Langley School District’s board office. (Langley Advance Times files)

Return to schools a big challenge for Langley, board hears

The district is looking at a partial return by June “at best”

The Langley school board got an update last week on the nitty-gritty of the challenges the district will face, if and when it begins opening classrooms again.

“Maybe” is the key word in getting back to class by mid-May noted Gord Stewart, the superintendent of schools, at the April 21 meeting, which was held remotely via Microsoft Teams.

He offered a list of considerations Langley and other districts are looking at before classes resume:

• What grade levels will be involved?

• Will there be shifts of students?

• How will students be transported?

• How can the district maintain cleaning standards?

• How will primary students maintain physical distance?

• How will access to buildings be handled?

• Will there be public confidence?

Stewart said that if schools were to suddenly open now, many parents would simply say no.

“Are they safe? We haven’t demonstrated that,” he said.

There are issues with running classes in shifts to reduce the numbers.

“Many parents communicated to me they don’t like half-days,” Stewart said.

Right now, with five sites open for just under 100 children of essential workers, staff can clean and sanitize well, the superintendent said. But what happens when there are 43 locations open.

Then there’s the issue of keeping very young children from getting too close.

“Physical distancing – how many kindergartners and Grade 1s are going to be able to stay away from each other?” Stewart said. “They like being around each other and crowding each other and touching each other.”

Stewart did not expect that schools will resume normal operations by the end of the current school year.

“You’ll be seeing some form of blended model, at best,” he said.

Despite these reservations, Stewart emphasized that learning has not stopped and will not stop.

“There will be a final grade issued for all of our kids, K through 12,” he said.

He also noted that the expected impact on international students – who contribute fees to the district – and on home sales taxes could seriously affect the local budget.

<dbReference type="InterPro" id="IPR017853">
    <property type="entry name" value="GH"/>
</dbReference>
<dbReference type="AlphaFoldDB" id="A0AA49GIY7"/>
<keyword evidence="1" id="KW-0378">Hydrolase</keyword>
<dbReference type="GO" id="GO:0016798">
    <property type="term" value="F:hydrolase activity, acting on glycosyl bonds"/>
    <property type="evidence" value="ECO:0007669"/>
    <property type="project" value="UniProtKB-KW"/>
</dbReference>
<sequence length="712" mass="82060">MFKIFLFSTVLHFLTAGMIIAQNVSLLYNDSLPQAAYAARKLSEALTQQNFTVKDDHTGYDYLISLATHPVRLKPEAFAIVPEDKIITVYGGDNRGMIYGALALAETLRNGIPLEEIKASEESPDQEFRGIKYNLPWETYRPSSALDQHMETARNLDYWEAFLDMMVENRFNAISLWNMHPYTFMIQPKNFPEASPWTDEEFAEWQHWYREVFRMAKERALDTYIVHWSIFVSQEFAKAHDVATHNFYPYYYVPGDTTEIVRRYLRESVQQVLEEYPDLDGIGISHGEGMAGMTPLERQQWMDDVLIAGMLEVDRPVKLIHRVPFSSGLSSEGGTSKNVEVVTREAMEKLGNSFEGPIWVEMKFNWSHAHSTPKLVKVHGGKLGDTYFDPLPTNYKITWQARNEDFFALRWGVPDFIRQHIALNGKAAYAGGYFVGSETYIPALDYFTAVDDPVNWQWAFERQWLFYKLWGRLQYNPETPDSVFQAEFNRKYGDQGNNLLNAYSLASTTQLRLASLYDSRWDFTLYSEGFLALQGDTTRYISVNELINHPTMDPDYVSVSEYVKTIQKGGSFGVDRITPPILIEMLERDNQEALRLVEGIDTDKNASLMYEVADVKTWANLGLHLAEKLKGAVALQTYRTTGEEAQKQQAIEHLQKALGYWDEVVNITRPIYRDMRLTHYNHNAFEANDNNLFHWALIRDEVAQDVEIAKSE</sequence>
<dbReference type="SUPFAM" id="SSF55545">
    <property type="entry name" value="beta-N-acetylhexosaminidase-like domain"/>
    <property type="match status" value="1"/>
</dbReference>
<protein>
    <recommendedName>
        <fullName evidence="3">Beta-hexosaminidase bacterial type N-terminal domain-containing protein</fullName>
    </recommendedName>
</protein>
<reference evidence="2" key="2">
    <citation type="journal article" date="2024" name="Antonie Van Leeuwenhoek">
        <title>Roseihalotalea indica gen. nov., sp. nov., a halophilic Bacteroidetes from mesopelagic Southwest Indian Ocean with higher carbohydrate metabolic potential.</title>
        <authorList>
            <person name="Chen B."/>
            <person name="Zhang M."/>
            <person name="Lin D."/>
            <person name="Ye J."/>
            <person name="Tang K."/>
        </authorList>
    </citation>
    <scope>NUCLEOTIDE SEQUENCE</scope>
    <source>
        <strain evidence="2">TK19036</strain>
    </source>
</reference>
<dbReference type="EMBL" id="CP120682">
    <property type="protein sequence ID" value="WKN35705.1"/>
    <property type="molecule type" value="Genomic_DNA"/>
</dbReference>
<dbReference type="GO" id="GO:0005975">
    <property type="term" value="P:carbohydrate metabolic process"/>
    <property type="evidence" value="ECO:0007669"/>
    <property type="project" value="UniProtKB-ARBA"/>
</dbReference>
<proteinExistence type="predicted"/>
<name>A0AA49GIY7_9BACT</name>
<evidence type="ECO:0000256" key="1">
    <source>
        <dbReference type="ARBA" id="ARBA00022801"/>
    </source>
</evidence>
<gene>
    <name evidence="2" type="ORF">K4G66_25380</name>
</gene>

“Probably the most challenging budget that you’ve faced, and that I’ve faced,” Stewart said.

Schools are well-stocked with cleaning supplies and even hand sanitizer, with enough until the summer at least.

Trustees had questions about the impact of the unprecedented shutdown.

“I’m specifically concerned about the Grade 12 students,” said Trustee Shelley Coburn. “Learning calculus 12 online is a far cry from learning it in a classroom.”

That is why Grade 12s are one of the groups the province and district are looking at bringing back soonest, Stewart said.

Getting them back in the classroom for six to seven weeks would be a big help, he noted.

CoronavirusEducationLangleySchools

Get local stories you won't find anywhere else right to your inbox.
Sign up here

Just Posted

SHARE: Lack of colour haunting due to wildfire smoke

Send us your photo showing how you view Langley, and it could be featured in a future edition

Case in Langley triple murder put over to end of month

Kia Ebrahimian’s next court appearance set for Sept. 29

Langley Lodge report raises questions about outbreak that killed 25 at seniors home

CEO defends leaked document that’s igniting queries about BC’s most deadly COVID outbreak

Fraser Valley foursome to hike 70km over mountains in memory of friend

Friends from Abbotsford and Langley to hike from Hope to Tulameen for Brook Morrison

PHOTOS: ‘We’ll definitely come back’, Langley Nordstrom Rack opening a hit

The luxury discount store is the first to open in British Columbia

Record-breaking 165 new COVID-19 cases diagnosed in B.C. in 24-hour period

Fifty-seven people are in hospital battling the novel coronavirus

PHOTO: RCMP escort beaver across busy Chilliwack road

Motorists had to exercise patience as the slow-moving creature crossed several lanes of traffic

March to protect old growth, stop industrial logging coming to B.C. Legislature

Organizers say they want to give frontline communities a bigger say in nearby logging

B.C. releases details of $1.5B economic recovery plan, $660M in business tax incentives

Economic plan includes support for employers, as well as training for workers

‘Not criminally responsible’ hearing slated for man convicted of Abbotsford school stabbing

Gabriel Klein was found guilty in March of killing Letisha Reimer, 13, in 2016

Man arrested in New Westminster pier park fire

Investigators don’t believe the public are at further risk and are not looking for any other suspects

UFV wrestler Jason Bains receives four-year suspension for using banned substance

Surrey native tests positive for oral steroid Turinabol, silver national medal removed for violation

Most Read